Quantitative trading requires good data to build a good strategy.  Publicly available data from Yahoo and Google makes the problem seem tantalizingly simple – yet there are some real pitfalls for the unwary that make the data unusable for all but casual users.

The first major issue is Corporate Actions.  If you look at the price of Amazon as of 12/31/1998 you will find a reported price of 4.145833.

Obviously AMZN did not trade at this price – this is a result of a subsequent stock split(s), and prices have been backward adjusted to maintain continuity.  Volume numbers are similarly adjusted to make them consistent with reported splits.

This is good from an investor perspective trying to judge relative prices and volumes today vs some period years ago, but not very useful for judging things like whether there is enough liquidity in a stock to make it worthwhile trading.  For example – we may need to know exactly how many shares trade on average, not the adjusted number of shares, to be able to judge whether there is enough volume in a stock to minimize the market impact of taking a position.

Similarly, a  problem arises for the quantitative trader when we want to put a hard limit on buying at the unadjusted price and  able to test if the market reached that price on a given day.

Fortunately there exists commercially available data that preserves unadjusted price and and volume information.

I’ll describe another problem that exists in the free data.  Let’s say y0u come up with a hypothesis that says the banking sector is “Too Big To Fail”, and that whenever a crisis hits, the Government is going to GO BIG and BAIL THEM OUT.

You aren’t foolish enough to put money on that without testing it, right?


Good.  So let’s look at all the investment banks round 2008 and buy them.  You go to Yahoo Finance and type “banks” and get a list of 52 banks to test  in that 2008 period.

Wow!  Your results are Fantastic!
Every bank you look at took some heat but eventually turned out GREAT!

JP Morgan, Bank of America, Goldman Sachs, Well Fargo – All of them did GREAT!

In fact, EVERY bank you test did great.

We are good to go right?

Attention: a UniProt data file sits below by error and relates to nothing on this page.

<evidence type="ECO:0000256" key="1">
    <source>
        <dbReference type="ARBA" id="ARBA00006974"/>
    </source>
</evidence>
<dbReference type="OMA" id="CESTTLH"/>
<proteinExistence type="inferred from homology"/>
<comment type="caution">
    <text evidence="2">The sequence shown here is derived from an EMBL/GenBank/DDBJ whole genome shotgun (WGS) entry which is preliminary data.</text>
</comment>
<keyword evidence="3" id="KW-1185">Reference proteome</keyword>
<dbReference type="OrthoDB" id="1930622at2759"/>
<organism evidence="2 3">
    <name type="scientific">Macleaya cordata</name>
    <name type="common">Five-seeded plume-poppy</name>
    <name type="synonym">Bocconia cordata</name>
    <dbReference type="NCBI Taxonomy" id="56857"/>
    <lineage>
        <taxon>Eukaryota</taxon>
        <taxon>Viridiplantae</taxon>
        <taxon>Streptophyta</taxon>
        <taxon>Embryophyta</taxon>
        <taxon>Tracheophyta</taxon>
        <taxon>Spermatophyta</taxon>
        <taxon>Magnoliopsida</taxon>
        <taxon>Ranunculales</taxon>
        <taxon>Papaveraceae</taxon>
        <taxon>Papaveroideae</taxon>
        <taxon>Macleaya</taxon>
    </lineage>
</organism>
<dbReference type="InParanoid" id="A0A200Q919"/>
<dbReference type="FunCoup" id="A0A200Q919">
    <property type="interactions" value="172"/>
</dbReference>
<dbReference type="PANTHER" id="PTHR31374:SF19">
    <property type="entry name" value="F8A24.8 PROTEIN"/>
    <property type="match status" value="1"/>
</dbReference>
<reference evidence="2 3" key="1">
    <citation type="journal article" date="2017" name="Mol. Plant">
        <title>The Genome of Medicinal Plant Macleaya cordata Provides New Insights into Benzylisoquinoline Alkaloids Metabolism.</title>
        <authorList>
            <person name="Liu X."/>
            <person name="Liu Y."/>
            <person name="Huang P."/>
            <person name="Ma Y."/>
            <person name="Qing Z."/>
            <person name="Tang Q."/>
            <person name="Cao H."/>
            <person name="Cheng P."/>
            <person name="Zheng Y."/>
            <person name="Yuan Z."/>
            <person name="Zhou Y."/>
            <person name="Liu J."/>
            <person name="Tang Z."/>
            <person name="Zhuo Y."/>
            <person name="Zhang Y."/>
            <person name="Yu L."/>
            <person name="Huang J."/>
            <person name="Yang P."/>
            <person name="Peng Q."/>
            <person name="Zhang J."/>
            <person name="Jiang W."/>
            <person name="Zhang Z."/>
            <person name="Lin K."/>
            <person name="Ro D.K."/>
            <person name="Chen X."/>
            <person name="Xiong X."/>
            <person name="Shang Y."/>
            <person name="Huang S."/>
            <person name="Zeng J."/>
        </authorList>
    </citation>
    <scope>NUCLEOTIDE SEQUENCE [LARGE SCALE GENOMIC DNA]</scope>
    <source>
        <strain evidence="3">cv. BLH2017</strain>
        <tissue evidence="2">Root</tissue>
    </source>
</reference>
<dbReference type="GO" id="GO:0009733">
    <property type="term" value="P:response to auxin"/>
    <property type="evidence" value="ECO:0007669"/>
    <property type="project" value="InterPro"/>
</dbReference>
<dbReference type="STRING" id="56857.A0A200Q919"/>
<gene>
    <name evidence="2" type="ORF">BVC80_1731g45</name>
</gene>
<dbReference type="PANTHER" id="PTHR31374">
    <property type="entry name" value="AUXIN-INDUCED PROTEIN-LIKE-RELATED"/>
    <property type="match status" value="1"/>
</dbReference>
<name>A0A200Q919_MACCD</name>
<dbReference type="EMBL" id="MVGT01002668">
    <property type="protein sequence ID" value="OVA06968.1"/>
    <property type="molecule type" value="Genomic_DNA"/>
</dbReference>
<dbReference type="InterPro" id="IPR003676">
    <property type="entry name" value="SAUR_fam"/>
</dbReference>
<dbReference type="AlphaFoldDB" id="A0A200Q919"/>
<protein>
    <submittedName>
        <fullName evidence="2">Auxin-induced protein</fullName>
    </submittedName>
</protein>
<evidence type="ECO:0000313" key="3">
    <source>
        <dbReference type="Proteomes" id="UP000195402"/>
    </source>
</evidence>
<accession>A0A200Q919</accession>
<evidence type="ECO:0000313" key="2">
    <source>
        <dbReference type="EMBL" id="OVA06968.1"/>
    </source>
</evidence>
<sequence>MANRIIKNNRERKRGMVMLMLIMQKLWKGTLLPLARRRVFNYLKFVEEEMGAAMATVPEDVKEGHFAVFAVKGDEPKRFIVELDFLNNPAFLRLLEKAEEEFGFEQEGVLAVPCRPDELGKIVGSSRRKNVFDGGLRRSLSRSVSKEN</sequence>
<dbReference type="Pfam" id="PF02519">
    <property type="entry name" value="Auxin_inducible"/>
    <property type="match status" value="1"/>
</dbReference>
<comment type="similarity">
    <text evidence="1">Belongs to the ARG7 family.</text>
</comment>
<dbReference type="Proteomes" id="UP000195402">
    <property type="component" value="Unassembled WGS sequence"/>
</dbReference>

Not so fast.

If you happen to have lived through the 2008 Housing Crisis in real time, you might have some suspicions as to why out strategy may not be as good as it initially appears according to our research.

The reason our results look so good is that publicly available databases like Yahoo Finance and Google only include companies that are available today – they DO NOT include companies that have gone bankrupt.

Therefore – if we pick a list of companies today and see how they did back in the 2008 financial crisis, OF COURSE they are going to do fine!

But what about Bear Stearns?  What about Lehman Brothers?

Here’s what their stock prices looked like at the time.

Lehman Brothers 2008 Crisis
Bear Stearns 2008 Crisis

Imagine we had bought a basket of bank stocks based on our earlier ‘research’ and got stuck in either one of these?  It would NOT have been fun.

This problem is, fortunately, well known – and databases that suffer from it are said to have a Survivorship Bias.

Another major strategy decision that greatly affects performance is the universe of symbols appropriate for the strategy.  Many times a component of this choice will be a major index such as the S&P 500, Russell 3000, Nasdaq 100, or similar index.  The important thing to note here is that these indices need to be accurate for your strategies to be accurate – and these indices are not static.  The index membership actually changes quite regularly and significantly over the years so it is important for the data provider to get this right.  Yahoo and Google give you current index membership – but not membership on a given day in the past, which is what you need if you are going to do strategy research.

I hope I’ve opened a few eyes on something as “simple” as data  – there are more than a few data gotcha’s – but they can’t harm you if you are aware of them.